Move over brick-and-mortar; the largest e-commerce market in the world is open for business.
Increasingly, Chinese consumers are hungry for international goods—and they’re shopping for them online. According to a new report from Fung Global Retail & Technology, cross-border e-commerce is the next boom to boost online sales—and it could provide an easier entree into the market than physical stores.
“By selling through [cross border e-commerce], international retailers can reach Chinese shoppers regardless of whether the retailers have a physical presence in China,” said Deborah Weinswig, managing director of Fung Global Retail & Technology
The report, entitled “International Retailers’ Guide to Cross-Border E-Commerce in China,” states cross-border e-commerce (CBEC) volumes grew by 39 percent in 2015, despite a 13 percent decline in physical imports over the same period. And the trend is expected to continue.
Online imports in China are expected to hit $245 billion by 2020, according to findings by Accenture and AliResearch. If these projections prove accurate, China will be the largest cross-border B2C market.
The biggest driver behind this push? The country’s rising middle class.
In addition to having more disposable income, these consumers are more sophisticated, aware of international brands and tech savvy, the report claims. A recent McKinsey & Company survey even suggests these shoppers are looking for pricey goods and those that are elusive in their home country.
While these shoppers may be willing to splash out on better products, they don’t want to be overcharged. Hence the turn to online.
Just as they’ve always purchased luxury goods abroad to skirt hefty price tags weighed down by import duties, shopping online from overseas merchants allows them to sidestep those inflated prices. The price difference, according to the Fortune Character Group, can be between 20 percent and 30 percent. That’s reason enough to click and ship even with the newly instituted sales tax on goods purchased online from overseas.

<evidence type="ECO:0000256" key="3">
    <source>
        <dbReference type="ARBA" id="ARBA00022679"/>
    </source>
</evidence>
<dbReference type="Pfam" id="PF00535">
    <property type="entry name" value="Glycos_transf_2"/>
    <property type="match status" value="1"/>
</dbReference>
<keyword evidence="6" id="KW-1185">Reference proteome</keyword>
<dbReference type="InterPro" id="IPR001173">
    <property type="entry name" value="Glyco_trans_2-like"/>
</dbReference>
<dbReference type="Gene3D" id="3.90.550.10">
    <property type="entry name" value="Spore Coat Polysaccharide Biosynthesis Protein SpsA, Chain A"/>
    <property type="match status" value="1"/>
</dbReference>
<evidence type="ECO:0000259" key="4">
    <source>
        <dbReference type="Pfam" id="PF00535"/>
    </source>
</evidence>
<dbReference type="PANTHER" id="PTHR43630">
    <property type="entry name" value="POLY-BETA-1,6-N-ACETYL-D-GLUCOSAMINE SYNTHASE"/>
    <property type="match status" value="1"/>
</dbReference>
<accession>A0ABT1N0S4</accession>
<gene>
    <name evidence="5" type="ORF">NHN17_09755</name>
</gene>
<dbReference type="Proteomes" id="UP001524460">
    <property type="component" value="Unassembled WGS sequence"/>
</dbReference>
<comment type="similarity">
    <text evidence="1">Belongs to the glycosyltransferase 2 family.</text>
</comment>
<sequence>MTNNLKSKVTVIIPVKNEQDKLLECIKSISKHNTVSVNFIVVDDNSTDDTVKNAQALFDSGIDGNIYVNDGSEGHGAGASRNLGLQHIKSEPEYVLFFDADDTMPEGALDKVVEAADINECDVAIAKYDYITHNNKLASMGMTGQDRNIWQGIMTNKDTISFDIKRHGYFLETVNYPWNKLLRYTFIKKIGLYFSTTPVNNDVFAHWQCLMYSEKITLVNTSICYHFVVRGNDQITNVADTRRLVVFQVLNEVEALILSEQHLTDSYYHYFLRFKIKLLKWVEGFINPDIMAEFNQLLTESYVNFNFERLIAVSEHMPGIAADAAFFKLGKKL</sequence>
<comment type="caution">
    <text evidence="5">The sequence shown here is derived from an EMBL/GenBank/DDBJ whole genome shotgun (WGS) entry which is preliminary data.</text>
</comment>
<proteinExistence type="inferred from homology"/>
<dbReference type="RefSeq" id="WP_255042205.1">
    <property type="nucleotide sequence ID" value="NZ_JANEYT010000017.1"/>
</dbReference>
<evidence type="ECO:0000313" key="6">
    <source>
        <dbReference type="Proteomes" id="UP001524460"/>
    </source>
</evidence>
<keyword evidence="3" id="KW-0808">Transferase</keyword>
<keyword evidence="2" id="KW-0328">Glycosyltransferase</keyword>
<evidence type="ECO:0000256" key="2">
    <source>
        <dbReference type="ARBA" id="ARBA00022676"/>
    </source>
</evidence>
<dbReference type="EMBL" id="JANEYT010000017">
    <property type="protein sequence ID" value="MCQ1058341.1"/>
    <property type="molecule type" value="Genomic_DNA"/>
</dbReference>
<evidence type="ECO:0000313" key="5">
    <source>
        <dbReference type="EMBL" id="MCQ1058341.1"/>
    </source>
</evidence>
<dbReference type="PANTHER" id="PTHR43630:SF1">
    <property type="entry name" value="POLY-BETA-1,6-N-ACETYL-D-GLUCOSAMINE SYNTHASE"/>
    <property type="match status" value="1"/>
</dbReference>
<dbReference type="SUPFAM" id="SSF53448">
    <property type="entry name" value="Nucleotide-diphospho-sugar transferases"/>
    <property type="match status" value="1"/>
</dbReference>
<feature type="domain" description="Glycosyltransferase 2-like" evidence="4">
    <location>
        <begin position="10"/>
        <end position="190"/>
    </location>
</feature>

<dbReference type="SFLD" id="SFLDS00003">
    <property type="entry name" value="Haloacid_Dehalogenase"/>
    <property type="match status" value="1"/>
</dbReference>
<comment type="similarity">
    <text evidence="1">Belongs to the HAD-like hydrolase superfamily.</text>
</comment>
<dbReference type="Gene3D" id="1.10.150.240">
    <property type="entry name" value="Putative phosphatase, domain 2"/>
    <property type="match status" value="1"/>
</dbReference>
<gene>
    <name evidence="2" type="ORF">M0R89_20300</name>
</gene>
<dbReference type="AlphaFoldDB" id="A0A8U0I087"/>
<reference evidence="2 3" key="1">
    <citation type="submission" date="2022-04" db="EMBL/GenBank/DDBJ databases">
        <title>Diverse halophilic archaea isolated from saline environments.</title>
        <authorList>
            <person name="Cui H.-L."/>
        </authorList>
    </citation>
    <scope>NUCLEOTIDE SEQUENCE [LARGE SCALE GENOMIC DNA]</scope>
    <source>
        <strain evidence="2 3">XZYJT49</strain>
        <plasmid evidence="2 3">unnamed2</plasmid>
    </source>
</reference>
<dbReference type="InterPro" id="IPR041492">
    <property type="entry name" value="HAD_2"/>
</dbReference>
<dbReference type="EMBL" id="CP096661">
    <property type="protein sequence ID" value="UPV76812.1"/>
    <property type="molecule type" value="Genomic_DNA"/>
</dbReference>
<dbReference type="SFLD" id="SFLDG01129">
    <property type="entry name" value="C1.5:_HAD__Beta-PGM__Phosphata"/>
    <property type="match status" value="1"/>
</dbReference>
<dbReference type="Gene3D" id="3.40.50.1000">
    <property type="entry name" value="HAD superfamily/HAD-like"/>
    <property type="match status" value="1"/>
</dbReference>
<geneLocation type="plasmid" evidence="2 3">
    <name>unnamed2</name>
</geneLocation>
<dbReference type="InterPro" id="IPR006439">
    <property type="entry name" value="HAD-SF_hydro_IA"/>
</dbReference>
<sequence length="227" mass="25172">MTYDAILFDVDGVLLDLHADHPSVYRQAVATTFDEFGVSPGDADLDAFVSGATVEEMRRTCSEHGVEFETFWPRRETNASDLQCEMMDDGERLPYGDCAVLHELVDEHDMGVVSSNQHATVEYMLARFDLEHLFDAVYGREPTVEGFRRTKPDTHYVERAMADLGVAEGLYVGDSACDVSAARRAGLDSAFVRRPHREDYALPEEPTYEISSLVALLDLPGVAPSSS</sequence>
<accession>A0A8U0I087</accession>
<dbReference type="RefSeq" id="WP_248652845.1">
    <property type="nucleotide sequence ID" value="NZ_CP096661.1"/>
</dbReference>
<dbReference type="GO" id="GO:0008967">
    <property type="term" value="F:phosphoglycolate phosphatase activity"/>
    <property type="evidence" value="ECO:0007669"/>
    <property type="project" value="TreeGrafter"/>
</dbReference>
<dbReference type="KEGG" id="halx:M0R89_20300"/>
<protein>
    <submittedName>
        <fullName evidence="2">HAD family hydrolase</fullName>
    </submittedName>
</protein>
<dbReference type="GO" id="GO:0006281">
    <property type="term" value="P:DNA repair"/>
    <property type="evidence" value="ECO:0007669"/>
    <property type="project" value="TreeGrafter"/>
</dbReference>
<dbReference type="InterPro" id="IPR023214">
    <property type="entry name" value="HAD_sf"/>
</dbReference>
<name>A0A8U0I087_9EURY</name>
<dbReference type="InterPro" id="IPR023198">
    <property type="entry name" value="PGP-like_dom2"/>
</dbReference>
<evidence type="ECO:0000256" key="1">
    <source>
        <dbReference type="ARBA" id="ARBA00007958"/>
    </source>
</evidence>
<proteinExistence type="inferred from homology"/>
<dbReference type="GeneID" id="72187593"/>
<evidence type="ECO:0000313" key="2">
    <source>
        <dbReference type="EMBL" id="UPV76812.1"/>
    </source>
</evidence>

In addition to price, the report cites Chinese consumers’ higher confidence in the authenticity and quality of goods purchased from an overseas company. The government is providing additional assurances by placing more regulations on counterfeits and easing customs clearance for overseas goods. According to the Boston Consulting Group, a quarter of China’s population will shop either directly on foreign sites or through third parties in 2020, up from 15 percent in 2016.
But before a brand can tap into this sought-after consumer base, it must devise a strategy for getting up and running. Just like with a physical store launch, planning could mean the difference between success and failure.
Options include working with a third-party, selling through a distributor or selling directly from the brand’s own site using transnational logistics for delivery. Third-party providers, in particular, are attractive to sellers like Macy’s and Shiseido because they specialize in cross-border e-commerce and allow brands to open storefronts they can manage themselves. Platforms like this, including Alibaba’s TMall Global, are attractive to shoppers as well because they provide added security and service, like policing of illegal goods. Alibaba alone attracts 440 million active users shopping the millions of businesses on the site, according to Forbes.
“In order to succeed in the Chinese market, international retailers are advised to have a strategic plan for CBEC which complements their existing China strategy,” Weinswig said. “International retailers will need to decide which cross-border channels to sell on, driven by considerations of each platform’s targeted clientele and product category, costs, track record and suite of value-added services.”